United States District Court for the Middle District of Tennessee
The United States District Court for the Middle District of Tennessee is the United States district court for most of middle Tennessee. Based in Nashville, it was created in 1839 when Congress added a third district to the state.
The United States Attorney of the Middle District of Tennessee represents the United States in civil and criminal litigation in the court. When decisions of the court are appealed, they are appealed to the Sixth Circuit Court of Appeals based in Downtown Cincinnati at the Potter A. Stewart Federal Courthouse and Building. Tennessee -- along with Kentucky, Ohio, and Michigan -- is located within the area covered by United States Court of Appeals for the Sixth Circuit.
Vacancy warning level
The United States District Court for the Middle District of Tennessee's vacancy warning level is currently set at green. The court currently has zero vacancies out of their four posts. There are no pending appointments for the district.
There are three court divisions, each covering the following counties:
Court locations for the Middle District are located in Nashville, Cookeville and Columbia, Tennessee.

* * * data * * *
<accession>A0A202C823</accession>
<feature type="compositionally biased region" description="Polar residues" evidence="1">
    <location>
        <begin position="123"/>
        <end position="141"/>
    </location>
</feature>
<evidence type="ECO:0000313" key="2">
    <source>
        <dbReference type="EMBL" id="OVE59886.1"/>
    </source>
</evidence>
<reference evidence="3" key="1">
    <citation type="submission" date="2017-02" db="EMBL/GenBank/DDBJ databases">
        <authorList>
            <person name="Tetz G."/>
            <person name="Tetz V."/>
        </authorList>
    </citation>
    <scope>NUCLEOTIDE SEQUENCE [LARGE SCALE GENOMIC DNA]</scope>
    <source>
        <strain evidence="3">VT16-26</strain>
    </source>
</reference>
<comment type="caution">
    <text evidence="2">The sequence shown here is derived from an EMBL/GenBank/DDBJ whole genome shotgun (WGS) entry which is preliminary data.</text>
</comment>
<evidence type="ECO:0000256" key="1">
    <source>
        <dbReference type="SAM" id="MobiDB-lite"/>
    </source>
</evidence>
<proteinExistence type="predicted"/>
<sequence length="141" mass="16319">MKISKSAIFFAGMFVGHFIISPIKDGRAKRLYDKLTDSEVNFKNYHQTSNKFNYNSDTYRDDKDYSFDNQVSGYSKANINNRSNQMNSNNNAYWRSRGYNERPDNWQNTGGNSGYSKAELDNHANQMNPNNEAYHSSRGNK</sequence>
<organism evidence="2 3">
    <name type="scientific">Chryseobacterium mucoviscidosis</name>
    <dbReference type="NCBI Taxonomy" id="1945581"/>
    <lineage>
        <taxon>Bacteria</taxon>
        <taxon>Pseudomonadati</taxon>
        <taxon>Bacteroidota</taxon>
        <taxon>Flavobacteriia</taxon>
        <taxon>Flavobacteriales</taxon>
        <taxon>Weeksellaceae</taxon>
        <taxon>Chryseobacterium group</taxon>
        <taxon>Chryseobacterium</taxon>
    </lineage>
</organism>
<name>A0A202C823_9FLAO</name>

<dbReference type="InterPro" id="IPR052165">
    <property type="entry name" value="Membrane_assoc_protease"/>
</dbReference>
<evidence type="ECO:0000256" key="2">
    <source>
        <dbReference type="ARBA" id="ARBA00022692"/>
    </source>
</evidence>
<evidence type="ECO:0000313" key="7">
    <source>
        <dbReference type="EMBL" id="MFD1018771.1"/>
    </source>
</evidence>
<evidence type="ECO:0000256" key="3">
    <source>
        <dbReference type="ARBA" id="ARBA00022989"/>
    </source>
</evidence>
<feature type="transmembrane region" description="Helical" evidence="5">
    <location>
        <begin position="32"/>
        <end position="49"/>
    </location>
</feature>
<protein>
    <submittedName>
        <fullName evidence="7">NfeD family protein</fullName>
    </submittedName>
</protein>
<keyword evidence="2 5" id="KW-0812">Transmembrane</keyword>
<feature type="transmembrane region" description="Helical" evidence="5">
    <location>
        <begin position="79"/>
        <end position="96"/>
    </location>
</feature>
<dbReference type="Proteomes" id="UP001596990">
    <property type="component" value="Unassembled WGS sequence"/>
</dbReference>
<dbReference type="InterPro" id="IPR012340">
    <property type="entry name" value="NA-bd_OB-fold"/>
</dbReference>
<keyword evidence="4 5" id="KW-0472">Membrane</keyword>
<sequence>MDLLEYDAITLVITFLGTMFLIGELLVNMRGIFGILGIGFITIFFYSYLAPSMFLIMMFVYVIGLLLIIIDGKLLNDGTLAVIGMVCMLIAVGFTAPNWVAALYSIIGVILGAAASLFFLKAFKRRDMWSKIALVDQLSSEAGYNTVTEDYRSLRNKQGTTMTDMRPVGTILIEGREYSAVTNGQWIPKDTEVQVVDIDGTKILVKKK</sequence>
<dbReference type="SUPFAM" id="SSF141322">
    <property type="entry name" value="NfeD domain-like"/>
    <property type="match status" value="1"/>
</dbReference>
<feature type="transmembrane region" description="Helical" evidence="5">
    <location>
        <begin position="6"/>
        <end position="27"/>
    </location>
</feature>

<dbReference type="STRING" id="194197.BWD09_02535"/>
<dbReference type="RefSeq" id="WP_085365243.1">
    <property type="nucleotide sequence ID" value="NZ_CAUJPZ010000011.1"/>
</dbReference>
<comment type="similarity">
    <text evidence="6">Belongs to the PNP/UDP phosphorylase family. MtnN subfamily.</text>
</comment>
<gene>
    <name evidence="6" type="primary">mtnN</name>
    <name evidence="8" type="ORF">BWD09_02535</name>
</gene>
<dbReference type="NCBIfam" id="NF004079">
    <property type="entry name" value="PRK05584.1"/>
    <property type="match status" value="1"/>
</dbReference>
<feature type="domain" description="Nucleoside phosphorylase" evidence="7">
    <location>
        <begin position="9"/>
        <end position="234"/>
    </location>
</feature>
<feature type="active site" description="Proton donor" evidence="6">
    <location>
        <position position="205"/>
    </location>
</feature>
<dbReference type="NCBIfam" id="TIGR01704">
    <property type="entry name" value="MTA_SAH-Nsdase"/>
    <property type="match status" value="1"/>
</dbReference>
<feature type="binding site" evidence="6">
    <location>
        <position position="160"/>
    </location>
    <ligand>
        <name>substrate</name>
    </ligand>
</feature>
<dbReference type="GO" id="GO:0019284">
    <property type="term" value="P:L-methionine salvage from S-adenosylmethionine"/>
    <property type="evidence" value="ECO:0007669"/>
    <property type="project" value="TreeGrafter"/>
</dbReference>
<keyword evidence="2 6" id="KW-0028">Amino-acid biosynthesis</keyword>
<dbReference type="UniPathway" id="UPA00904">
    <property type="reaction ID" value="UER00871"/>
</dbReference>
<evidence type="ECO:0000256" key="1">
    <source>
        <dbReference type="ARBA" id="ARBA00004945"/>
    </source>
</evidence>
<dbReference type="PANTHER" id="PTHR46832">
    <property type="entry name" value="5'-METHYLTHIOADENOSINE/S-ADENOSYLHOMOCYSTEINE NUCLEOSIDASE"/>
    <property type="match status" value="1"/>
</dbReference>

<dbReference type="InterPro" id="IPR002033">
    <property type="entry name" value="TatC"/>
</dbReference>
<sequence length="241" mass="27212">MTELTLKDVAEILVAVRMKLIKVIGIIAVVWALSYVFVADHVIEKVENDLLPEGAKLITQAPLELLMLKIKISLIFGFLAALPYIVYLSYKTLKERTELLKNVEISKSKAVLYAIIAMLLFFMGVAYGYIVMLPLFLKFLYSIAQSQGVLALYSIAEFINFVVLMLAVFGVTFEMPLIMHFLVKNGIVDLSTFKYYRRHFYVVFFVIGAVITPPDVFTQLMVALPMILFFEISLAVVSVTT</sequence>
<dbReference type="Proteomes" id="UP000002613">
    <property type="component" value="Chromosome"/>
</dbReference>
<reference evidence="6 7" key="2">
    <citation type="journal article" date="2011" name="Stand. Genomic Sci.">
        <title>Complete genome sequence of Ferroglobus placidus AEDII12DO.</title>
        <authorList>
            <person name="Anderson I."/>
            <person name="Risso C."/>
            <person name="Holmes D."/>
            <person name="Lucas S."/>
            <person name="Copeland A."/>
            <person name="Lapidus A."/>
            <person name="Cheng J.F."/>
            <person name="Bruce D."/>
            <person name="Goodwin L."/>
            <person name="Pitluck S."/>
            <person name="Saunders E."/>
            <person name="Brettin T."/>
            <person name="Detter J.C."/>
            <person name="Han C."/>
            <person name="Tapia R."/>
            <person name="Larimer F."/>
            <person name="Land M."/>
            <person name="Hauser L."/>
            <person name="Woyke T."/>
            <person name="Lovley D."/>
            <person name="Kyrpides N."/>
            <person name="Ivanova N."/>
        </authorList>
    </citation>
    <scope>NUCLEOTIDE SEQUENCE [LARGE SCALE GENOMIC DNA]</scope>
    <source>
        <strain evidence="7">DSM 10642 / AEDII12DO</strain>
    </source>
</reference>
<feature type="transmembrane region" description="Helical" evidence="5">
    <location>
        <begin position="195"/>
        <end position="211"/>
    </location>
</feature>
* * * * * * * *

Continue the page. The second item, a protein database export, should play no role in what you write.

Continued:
Tennessee -- along with Kentucky, Ohio, and Michigan -- is located within the area covered by the United States Court of Appeals for the Sixth Circuit. When decisions of the court are appealed, they are appealed to the Sixth Circuit Court of Appeals based in Downtown Cincinnati at the Potter A. Stewart Federal Courthouse and Building.
The Middle District of Tennessee has original jurisdiction over cases filed within its jurisdiction. These cases can include civil and criminal matters that fall under federal law.
|Federal Court Case Load Statistics*|
|Year||Starting case load:||Cases filed:||Total cases:||Cases terminated:||Remaining cases:||Median time(Criminal)**:||Median time(Civil)**:||3 Year Civil cases#:||Vacant posts:##||Trials/Post|
|*All statistics are taken from the Official Federal Courts' Website and reflect the calendar year through September. **Time in months from filing to completion.|
#This statistic includes cases which have been appealed in higher courts. ##This is the total number of months that any all judicial posts had spent vacant that year.
The Middle District of Tennessee has three separate courthouses. The Clerk's office is open Monday through Friday 8:00 a.m. - 5:00 p.m, excluding Federal holidays. Please consult the chart below for more information: